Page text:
I cut two pieces of fabric - one of the plain and one of the patterned fabric. I stitched them together around 3 sides with the shiny side of the plain fabric facing outwards and the shiny side of the patterned fabric facing inwards so that when I turned the fabric the right side out the patterned fabric shiny side and the unlaminated side of the plain fabric faced outwards, with the seams inside. I had left the long straight edge open and had started the stitching about 15mm from the open long edge. Once it was turned the right way out I trimmed off the plain piece of fabric carefully in a straight line so that the patterned fabric could fold over the cut edge to form a patterned edging to the top of the apron. This was machine stitched close to the patterned edge so that the head end of the pram apron had a decorative trim of the patterned fabric. See diagrams below.
|Pram apron order of construction - stitching the two pieces together|
|Pram apron order of construction - apron turned right side out with the lining/trim fabric longer than the main fabric|
|Pram apron order of construction - apron turned right side out with the lining/trim folded over and stitched to provide a contrasting trim to the main colour|
At the foot end of the apron I folded the corners and stitched across them at a diagonal to form the shaped corners for fitting snugly around the foot end of the pram. I was delighted that due to accurate stitching and careful measuring this fitted perfectly first time.
|Diagram showing how to fold the fitted corners for stitching|
|Stitching diagonally across the corner at the foot of the pram apron to form a neat corner|
|The lined underside of the completed apron showing the fitted corners and the studs for hooking onto the metal lugs on the pram body|
The final stage of the apron construction was to fit two studs for clipping the apron to the sides of the pram body onto the tiny protruding lugs which stick out on either side of the body. I have a gadget for fitting the studs into fabric, the tricky bit was making sure each half of the stud pieces fitted into the gadget properly before clipping them onto the fabric in the right place.
|The completed apron, right side up, with the patterned laminated lining providing a decorative edge|
Once I had completed the apron I returned to finish the hood. I stitched the new patterned edging strip to the original lining which I had decided to reuse. Then I stitched the lining with its new patterned trim into the inside of the hood. This included stitching the shaped part to the wire frame.
|The completed hood showing the lining with patterned trim, in the folded back position|
|The completed hood with lining and trim in the hood up position|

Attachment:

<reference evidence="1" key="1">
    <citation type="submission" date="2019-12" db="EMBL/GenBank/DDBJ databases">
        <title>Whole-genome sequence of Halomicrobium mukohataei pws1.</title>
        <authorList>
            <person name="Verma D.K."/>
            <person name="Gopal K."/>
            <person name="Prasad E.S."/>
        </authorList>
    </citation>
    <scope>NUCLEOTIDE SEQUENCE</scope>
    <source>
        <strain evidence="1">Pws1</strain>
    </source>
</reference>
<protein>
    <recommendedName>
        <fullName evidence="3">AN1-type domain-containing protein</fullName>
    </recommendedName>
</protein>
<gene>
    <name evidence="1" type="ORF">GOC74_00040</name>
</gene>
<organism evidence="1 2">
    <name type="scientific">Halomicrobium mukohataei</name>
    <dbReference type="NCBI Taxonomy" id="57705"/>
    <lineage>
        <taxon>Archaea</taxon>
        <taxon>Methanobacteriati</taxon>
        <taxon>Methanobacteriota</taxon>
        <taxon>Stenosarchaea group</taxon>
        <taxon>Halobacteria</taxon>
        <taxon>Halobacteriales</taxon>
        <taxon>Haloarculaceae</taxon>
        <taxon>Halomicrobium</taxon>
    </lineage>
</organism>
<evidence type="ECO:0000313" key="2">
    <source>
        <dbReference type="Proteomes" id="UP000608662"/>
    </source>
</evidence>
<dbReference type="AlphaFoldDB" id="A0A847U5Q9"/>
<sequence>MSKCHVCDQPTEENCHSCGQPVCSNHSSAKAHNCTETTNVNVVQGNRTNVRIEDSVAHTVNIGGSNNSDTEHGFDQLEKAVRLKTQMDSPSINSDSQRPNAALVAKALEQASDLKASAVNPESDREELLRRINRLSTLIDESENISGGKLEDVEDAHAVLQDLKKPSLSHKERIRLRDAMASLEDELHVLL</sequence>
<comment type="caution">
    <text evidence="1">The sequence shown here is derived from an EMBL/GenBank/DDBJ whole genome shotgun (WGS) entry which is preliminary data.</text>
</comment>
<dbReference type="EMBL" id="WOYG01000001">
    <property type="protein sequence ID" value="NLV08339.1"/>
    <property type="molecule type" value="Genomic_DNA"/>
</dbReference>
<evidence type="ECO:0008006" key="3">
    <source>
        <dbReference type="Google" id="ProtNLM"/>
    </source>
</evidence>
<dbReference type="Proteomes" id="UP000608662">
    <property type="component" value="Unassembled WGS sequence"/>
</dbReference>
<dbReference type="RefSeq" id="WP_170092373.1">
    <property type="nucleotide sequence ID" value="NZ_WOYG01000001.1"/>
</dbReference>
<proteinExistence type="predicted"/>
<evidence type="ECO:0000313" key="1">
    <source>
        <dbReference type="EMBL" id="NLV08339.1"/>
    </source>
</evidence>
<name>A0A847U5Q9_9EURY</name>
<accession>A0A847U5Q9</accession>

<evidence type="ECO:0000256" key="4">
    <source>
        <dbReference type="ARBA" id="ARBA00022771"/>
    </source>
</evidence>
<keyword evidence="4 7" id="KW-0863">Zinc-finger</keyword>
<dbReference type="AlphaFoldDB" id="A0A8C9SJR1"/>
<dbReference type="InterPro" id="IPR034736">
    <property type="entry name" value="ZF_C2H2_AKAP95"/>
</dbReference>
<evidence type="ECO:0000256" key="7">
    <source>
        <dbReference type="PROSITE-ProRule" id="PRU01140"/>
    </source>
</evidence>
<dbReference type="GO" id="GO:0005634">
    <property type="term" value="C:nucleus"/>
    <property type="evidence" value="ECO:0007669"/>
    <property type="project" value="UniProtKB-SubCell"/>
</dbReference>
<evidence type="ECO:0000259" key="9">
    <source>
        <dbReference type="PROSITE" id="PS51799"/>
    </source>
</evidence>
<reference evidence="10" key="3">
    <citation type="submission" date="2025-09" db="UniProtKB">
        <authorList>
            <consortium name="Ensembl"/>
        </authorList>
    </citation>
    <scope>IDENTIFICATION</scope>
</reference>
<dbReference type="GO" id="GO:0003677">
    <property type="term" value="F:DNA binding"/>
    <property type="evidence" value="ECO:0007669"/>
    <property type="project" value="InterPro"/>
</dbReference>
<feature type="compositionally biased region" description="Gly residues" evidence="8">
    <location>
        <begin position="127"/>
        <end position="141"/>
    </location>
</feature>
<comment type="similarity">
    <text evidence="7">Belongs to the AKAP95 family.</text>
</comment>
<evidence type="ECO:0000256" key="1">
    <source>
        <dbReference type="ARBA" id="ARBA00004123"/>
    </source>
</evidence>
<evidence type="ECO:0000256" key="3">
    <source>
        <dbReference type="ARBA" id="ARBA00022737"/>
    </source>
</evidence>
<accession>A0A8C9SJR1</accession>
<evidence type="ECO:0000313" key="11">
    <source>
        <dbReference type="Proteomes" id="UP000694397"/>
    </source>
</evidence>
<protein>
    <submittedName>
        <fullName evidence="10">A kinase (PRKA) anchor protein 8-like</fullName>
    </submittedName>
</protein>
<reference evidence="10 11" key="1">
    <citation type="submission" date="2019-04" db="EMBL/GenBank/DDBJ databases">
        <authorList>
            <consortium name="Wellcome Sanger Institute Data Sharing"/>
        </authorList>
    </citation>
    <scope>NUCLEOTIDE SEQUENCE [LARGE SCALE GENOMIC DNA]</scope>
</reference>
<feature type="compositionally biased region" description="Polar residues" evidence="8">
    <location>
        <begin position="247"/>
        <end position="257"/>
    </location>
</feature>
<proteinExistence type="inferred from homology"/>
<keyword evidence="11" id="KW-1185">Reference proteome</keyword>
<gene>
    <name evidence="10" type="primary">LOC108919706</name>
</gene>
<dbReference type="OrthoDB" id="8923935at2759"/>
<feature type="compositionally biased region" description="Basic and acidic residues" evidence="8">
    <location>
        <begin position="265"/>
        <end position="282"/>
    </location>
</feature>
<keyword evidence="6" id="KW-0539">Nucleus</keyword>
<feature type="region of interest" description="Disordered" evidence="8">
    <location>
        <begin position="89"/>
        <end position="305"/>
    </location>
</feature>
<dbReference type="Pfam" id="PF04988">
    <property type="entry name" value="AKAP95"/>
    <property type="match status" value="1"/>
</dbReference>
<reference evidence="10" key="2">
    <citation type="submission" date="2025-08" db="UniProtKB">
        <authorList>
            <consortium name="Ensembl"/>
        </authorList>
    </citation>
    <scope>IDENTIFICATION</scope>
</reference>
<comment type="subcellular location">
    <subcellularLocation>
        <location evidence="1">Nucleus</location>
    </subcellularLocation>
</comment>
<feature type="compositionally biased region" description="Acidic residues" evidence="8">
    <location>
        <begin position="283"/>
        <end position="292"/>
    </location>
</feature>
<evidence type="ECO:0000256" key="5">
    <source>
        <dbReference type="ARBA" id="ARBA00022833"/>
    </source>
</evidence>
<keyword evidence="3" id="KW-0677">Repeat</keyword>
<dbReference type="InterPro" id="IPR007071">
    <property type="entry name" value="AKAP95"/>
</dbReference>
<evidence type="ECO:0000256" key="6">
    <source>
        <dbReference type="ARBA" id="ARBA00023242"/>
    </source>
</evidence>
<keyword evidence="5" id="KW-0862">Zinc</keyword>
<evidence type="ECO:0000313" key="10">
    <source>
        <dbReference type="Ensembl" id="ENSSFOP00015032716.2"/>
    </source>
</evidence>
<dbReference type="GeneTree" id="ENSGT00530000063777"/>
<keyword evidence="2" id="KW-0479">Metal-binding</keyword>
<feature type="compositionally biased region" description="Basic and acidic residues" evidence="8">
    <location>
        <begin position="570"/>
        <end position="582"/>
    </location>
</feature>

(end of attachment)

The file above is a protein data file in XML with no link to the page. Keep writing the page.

I cut some thin wadding to shape for a new mattress (3 layers of thin wadding seemed right) and made a mattress cover of white cotton lawn. I made a top sheet with the same fabric, with a decorative edge of flowers machine stitched in lime green. I knitted a simple blanket of lime green wool in stocking stitch.
|The new mattress in the pram|
|The baby doll which belongs to the pram, wearing its original sleep suit (which needs some repair) on the new mattress|
|The knitted blanket and decorated sheet keeping baby warm in the pram|
|The pram apron back on the pram with the bedding and baby in place|
|The restored/refurbished Ponfa pram|
|Miranda is delighted to show off the newly restored Ponfa pram|
|Miranda and the newly restored Ponfa pram showing the other side|
The whole exercise of stripping down and restoring the little Ponfa pram has been absorbing and fun. I've shared the process in these five blog posts to show how we did the restoration. Other restorers may disagree with some of what we did (like the lime green!) or may argue that I shouldn't have removed or replaced the hood fabric at all and kept it original. You could say what we did to the pram was refurbishment or rejuvenation rather than restoration (pure restoration would mean restoring it to as near original as possible; with the change of hood colour and reuse of the original lining this is borderline restoration/refurbishment). However I've used the term restoration throughout as a shorthand for giving it a new lease of life as my aim was to prevent further deterioration (by removing and preventing further rust and replacing the missing apron) which will mean we can enjoy it for longer.
For the other parts in this restoration process seePonfa pram restoration - Part 1
Ponfa pram restoration - Part 2
Ponfa pram restoration - Part 4